This post presents an overview of an ongoing series that focuses on using Vertica, Raspberry Pi, and Apache Kafka to track commercial aircraft in near-real time.
Often, users try to comprehend the many advanced capabilities of Vertica. Doing so can present some difficulty, especially if you are alone.
Whether you are identifying useful and meaningful data, loading and preparing it, or just understanding the basic concepts of what you are trying to discover, each of these steps can present a road block to your progress.
In an attempt to address some of these issues, and following up on a series of presentations delivered at a number of EMEA Big Data and Machine Learning Meetups (London
), the 2017 UK Vertica User Forum and British Computer Society
(BCS) Advanced Programming Specialist Group
, this series of blog posts was prepared to cover a number of interesting and useful topics.
Over the course of this series, we will cover a whole range of topics and subject areas.
If you think these posts might not be for you based on the title, stick with us. The material is not as daunting as it may seem and you may even find it addictive, although hopefully not to the extent that you start to stand on a beach under the flight path of an airport with binoculars taking notes of the aircrafts you spot!
We will cover subject areas that include:
- A basic understanding of Automatic Dependent Surveillance – Broadcast (ADS-B) and how this can be a great source of real-time streaming data
- How to build a Raspberry-Pi computer with digital broadcast receiver to capture and decode ADS-B signals from aircraft (and all for a little as £50)
- Looking at a live visualisation of all the aircraft flying above and around you on a Google Map, and being astounded at the number of messages received every second. In the example below, from just ONE aircraft (BAW827) 7.5K messages were received in just a five minute window as it travels between Holyhead (Anglesey) in North Wales (UK) and Birmingham (UK – not Alabama!). Consider how many messages were being received from ALL the aircrafts you can see on the image below!
- Sharing your ADS-B data with Flight Radar 24 – and in turn saving yourself £380 per year on their Business Plan (The Author’s rank of 1,231 does not seem quite so impressive, but there are 10K+ Radars below him!)
- Installing Apache Kafka and creating a series of topics (that will in due course be used to stream the live aircraft data into Vertica)
- Creating your own Extract, Transform & Load (ETL) process to publish the streaming aircraft data into the Kafka topics (or downloading one we have built already from Github)
- Using the Vertica Command Line (CLI) to define a scheduler and its various components to continuously consume data from the Kafka message bus with exactly-once semantics into a series of Vertica tables.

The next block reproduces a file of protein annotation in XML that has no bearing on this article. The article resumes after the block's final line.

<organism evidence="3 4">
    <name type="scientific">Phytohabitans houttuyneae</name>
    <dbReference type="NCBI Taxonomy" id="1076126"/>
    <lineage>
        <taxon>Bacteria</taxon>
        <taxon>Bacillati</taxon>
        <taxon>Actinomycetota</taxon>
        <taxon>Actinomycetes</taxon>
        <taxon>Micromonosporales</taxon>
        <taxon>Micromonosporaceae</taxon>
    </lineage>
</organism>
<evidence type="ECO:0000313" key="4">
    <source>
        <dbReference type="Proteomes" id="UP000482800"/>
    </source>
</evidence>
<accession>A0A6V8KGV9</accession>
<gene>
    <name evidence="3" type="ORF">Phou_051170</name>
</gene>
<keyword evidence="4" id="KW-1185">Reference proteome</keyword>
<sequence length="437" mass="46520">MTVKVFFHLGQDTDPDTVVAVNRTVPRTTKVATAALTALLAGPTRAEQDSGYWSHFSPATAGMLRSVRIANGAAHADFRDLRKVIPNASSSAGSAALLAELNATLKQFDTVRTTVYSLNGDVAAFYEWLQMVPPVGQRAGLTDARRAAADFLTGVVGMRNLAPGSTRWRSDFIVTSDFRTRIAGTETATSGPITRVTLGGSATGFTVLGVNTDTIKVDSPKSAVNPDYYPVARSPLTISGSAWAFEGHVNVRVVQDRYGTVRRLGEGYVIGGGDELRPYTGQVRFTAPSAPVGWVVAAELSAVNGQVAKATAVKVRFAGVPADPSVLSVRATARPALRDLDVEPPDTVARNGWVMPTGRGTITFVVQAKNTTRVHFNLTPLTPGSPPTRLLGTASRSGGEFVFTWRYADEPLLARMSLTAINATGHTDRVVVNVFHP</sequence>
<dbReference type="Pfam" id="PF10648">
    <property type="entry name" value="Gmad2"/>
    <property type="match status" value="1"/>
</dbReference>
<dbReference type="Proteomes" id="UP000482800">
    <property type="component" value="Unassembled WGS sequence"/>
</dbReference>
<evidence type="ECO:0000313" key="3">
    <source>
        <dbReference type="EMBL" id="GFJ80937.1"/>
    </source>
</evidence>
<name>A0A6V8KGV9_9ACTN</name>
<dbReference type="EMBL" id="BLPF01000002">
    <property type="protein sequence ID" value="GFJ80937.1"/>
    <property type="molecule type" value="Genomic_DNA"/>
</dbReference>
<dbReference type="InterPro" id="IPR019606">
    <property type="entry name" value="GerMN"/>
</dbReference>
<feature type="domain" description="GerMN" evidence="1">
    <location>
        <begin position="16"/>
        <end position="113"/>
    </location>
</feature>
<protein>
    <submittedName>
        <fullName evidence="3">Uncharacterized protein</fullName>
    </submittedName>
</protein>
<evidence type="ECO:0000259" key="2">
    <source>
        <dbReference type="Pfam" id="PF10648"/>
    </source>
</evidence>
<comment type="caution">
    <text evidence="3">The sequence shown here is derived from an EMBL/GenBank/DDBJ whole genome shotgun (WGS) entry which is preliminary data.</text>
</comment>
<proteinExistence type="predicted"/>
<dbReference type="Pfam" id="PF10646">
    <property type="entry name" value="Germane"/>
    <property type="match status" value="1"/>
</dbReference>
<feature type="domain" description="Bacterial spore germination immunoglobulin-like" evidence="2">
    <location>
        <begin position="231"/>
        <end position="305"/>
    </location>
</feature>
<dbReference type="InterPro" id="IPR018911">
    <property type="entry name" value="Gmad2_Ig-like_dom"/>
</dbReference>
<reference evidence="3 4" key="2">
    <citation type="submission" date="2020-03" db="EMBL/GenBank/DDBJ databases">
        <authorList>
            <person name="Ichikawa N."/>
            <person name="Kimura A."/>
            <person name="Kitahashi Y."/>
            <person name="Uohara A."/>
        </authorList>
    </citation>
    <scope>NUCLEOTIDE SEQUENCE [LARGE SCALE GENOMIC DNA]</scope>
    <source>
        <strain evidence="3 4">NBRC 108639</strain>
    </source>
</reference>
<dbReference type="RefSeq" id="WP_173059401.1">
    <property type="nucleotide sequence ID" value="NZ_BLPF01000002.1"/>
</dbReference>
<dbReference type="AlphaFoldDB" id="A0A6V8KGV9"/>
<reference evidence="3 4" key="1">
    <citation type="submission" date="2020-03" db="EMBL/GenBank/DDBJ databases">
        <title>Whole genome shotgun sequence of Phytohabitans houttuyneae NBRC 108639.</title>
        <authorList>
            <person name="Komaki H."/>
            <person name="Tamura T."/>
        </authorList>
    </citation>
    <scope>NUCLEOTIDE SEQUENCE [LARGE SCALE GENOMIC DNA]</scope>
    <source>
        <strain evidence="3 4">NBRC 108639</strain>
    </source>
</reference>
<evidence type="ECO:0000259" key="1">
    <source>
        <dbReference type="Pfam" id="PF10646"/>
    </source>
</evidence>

- Monitoring and controlling the active state of the Vertica Kafka scheduler through the Management Console (and seeing how a Raspberry Pi, Kafka and a single node Vertica instance can consume 7bn messages per day!)
- Preparing simple visualisations of live and historic flight tracking data using some of the many third-party visualisation tools – including interpreting and understanding what is observed (such as flights that appear to be flying above normal operating conditions, or below sea level – a perfect lead into Outlier Detection!)
- Developing a simple HTML page that contains the current position of aircraft using their geospatial coordinates (using a shell script, SQL and Google Maps API)
- Combining the live tracking of aircraft with other data sources – metrological, atmospheric, airport, operator, manufacturer and more.
- Using the Vertica data preparation tools such as gap filling & interpolation, sessionization and outlier detection and visualising the outcome of deploying these. Here we see both before and after visualisations where the “gaps have been filled” and individual sessions for the same aircraft over a number flights can now be colour coded:
- Using the many in-built predictive analytics, machine learning and advanced analytics functions of Vertica to demonstrate how simple and powerful these are to use and deploy.
As if the primary goals of this project listed above were not enough, there was an equally important secondary goal: to make the entire project accessible to anyone looking to try this out themselves.
This can be achieved by identifying hardware and software that are both easy to source and affordable! From the (relatively) cheap hardware, to some open source software components and just as important, Vertica’s Community Edition – free to download and use without any time limits (though that being said, Vertica is so damn fast, it won’t take long to complete!)
Be sure to check out part two
in this series, and we hope you get as much enjoyment out of following and completing this project as we did in preparing it!
Also, check out this YouTube video of me, Mark Whalley, in an airline pilot’s uniform discussing the project
Here’s an infographic that summarizes the Flight Tracker project
And, by the way, this project won first place at the Arkansas University Raspberry Pi Bakeoff!